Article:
There’s also carpentry services that are offered out to the community. The pieces are built by students who have completed accredited carpentry and joinery skills training through Fiji National University. Accredited training was conducted on the school grounds by a guest facilitator from the University. Items are sold to the community, and like other projects, the money earned from selling items goes back into the projects like purchasing wood, handles, tools and other materials.
After earning income from the projects, the students need to prioritise how much is reinvested into the projects and how much is saved for future initiatives. Senior students also go to the stores directly to purchase the inputs independently, where they build familiarity with money, its value and with documentation related to money through handling cash and collecting receipts.
Soon, they are planning to open a school bank account to manage project funds together. From this they will learn banking skills including making deposits at a branch, saving, and record keeping on statements. The school is also in conversation with a local bank about assisting students to open their own individual bank accounts – with the consent and support from their parents.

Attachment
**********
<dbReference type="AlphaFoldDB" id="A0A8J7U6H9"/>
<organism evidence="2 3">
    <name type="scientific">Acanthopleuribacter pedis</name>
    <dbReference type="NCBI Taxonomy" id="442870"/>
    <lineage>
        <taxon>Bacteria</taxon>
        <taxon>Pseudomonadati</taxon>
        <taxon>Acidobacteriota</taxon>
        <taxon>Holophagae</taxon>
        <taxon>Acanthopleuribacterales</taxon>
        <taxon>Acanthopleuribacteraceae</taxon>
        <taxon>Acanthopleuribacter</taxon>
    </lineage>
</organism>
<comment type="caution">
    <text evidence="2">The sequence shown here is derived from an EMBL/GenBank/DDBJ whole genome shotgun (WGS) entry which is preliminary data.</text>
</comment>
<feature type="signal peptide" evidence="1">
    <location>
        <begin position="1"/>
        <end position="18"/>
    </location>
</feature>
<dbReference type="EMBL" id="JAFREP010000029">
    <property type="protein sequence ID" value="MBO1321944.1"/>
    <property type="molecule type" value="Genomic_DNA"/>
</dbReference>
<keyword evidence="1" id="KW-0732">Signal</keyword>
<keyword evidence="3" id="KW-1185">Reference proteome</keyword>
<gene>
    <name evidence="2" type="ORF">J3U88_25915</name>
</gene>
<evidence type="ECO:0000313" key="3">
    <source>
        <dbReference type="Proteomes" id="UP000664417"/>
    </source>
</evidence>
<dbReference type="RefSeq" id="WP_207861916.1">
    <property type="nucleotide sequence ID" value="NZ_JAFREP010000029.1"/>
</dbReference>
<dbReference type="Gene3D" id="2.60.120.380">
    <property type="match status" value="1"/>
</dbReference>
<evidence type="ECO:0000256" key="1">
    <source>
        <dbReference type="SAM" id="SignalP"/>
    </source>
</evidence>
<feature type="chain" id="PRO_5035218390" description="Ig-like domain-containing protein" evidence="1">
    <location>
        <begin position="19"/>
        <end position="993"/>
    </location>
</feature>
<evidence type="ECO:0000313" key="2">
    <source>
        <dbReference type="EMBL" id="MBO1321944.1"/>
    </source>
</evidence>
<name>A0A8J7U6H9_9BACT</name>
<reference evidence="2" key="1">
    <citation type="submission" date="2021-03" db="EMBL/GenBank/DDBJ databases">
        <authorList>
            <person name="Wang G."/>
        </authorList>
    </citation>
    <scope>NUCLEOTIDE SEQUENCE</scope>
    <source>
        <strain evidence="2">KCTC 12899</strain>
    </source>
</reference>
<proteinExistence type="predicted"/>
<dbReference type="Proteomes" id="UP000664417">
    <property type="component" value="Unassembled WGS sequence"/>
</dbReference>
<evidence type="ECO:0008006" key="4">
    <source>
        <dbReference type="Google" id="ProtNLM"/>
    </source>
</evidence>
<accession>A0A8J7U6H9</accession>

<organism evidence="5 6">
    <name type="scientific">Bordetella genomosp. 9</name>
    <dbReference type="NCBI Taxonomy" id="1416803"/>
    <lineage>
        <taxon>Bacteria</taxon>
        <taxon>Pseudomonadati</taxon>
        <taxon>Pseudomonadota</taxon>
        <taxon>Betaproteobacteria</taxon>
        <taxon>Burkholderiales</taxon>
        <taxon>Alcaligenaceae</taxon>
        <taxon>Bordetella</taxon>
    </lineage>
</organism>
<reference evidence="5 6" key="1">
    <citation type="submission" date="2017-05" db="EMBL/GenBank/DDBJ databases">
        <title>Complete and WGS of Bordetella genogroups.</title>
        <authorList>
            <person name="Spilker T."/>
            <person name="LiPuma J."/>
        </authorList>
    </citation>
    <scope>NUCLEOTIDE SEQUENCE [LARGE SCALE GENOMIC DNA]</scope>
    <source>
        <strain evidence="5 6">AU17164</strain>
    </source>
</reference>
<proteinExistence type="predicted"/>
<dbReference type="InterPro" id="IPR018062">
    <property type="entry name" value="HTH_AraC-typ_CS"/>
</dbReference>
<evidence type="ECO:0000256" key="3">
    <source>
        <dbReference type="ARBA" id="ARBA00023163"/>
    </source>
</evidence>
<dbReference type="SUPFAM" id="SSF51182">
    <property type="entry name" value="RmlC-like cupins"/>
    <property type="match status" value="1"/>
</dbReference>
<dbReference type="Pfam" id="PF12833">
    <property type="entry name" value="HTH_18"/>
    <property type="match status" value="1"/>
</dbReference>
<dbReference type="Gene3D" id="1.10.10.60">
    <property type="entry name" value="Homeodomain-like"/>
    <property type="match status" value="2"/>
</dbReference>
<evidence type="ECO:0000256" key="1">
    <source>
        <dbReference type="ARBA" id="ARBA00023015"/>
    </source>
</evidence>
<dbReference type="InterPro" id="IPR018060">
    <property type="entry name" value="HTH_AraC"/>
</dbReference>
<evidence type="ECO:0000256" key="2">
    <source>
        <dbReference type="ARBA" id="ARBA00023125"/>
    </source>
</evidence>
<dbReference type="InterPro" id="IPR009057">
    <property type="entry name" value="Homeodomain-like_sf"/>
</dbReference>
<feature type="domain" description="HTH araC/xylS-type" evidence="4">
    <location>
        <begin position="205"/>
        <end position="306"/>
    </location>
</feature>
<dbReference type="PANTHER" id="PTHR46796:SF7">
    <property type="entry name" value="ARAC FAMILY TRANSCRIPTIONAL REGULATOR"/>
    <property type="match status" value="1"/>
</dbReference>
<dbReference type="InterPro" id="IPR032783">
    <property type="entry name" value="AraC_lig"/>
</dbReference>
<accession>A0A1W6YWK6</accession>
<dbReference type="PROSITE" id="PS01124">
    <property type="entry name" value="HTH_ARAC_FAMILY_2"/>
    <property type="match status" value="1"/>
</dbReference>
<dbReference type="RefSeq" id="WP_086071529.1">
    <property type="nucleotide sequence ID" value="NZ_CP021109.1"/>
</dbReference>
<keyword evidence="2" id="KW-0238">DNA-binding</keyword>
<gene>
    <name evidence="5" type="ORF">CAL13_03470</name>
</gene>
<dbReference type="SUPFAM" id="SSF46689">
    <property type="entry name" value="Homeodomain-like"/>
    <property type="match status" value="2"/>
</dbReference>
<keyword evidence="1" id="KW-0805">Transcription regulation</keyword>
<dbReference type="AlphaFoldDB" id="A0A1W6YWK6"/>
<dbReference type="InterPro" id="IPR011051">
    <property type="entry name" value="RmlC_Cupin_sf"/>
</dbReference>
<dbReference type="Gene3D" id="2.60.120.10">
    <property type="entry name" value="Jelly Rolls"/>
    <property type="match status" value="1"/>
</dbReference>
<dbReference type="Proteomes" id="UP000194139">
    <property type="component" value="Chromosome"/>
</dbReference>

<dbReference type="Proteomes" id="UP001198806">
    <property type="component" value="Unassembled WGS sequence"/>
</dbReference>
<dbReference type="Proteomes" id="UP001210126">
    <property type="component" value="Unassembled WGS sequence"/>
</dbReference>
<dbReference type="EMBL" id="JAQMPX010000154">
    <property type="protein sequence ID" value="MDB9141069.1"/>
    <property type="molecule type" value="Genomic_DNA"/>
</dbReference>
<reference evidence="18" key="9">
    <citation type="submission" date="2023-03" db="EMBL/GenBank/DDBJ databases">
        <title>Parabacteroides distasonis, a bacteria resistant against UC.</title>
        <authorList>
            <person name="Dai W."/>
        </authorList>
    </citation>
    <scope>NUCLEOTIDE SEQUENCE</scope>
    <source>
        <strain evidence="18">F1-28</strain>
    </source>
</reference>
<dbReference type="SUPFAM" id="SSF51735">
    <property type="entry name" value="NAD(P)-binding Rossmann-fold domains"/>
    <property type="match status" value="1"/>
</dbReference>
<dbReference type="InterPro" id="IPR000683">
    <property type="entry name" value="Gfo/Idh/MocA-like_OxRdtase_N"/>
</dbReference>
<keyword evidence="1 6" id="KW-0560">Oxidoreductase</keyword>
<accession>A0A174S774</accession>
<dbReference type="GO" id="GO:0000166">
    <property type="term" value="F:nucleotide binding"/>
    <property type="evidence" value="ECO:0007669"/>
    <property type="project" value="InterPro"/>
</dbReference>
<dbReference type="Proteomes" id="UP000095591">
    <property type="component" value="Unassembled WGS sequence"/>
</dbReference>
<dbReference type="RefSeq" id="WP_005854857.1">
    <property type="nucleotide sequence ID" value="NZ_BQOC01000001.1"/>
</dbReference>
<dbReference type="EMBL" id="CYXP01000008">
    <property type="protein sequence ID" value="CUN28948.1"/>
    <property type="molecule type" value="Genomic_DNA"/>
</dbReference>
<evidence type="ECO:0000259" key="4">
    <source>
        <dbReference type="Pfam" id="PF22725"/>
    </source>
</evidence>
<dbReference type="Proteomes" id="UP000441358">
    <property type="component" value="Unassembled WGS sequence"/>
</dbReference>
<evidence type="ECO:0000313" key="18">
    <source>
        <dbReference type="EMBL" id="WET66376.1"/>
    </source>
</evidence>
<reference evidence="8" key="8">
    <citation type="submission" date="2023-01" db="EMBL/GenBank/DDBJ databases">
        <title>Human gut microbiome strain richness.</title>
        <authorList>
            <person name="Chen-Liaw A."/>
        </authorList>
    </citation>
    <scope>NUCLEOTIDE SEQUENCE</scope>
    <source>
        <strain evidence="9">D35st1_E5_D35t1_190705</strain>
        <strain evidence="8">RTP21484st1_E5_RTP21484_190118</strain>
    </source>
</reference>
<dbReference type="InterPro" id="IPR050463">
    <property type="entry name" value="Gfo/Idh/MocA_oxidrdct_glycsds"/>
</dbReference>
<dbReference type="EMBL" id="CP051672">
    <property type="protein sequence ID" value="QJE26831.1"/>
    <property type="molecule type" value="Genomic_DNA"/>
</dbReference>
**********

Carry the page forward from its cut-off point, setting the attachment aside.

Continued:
And taking one step further, the School Principal, Ms. Asenaca Sukanatabua, has reached out to neighbouring hotels to arrange work placements in formal employment for senior students over the age of 18, which includes 3 – 6 months of work experience. The opportunities are managed with assistance of Ms. Sukanatabua where ongoing support is provided relating to financial education concepts such as budgeting, savings, spending and managing income. From the work, the students earn their own income, which is deposited into their own bank accounts enabling them to manage financial planning independently. Currently the school has senior students working in porter and housekeeping roles, and with their income, are economically active members of their families and communities.
The flow on effects of the financial education lessons are resulting in multiple benefits, all starting with the students gaining a sense of independence and confidence. And the opportunity to support their families is another major benefit from that confidence gained.
Sigatoka Special School is also changing community mindsets for the better, showing that students living with a disability can build knowledge and skills in money management, which can lead to independent work. The application of financial education is helping the students to believe in their own capabilities equipping them for the future – futures full of opportunities.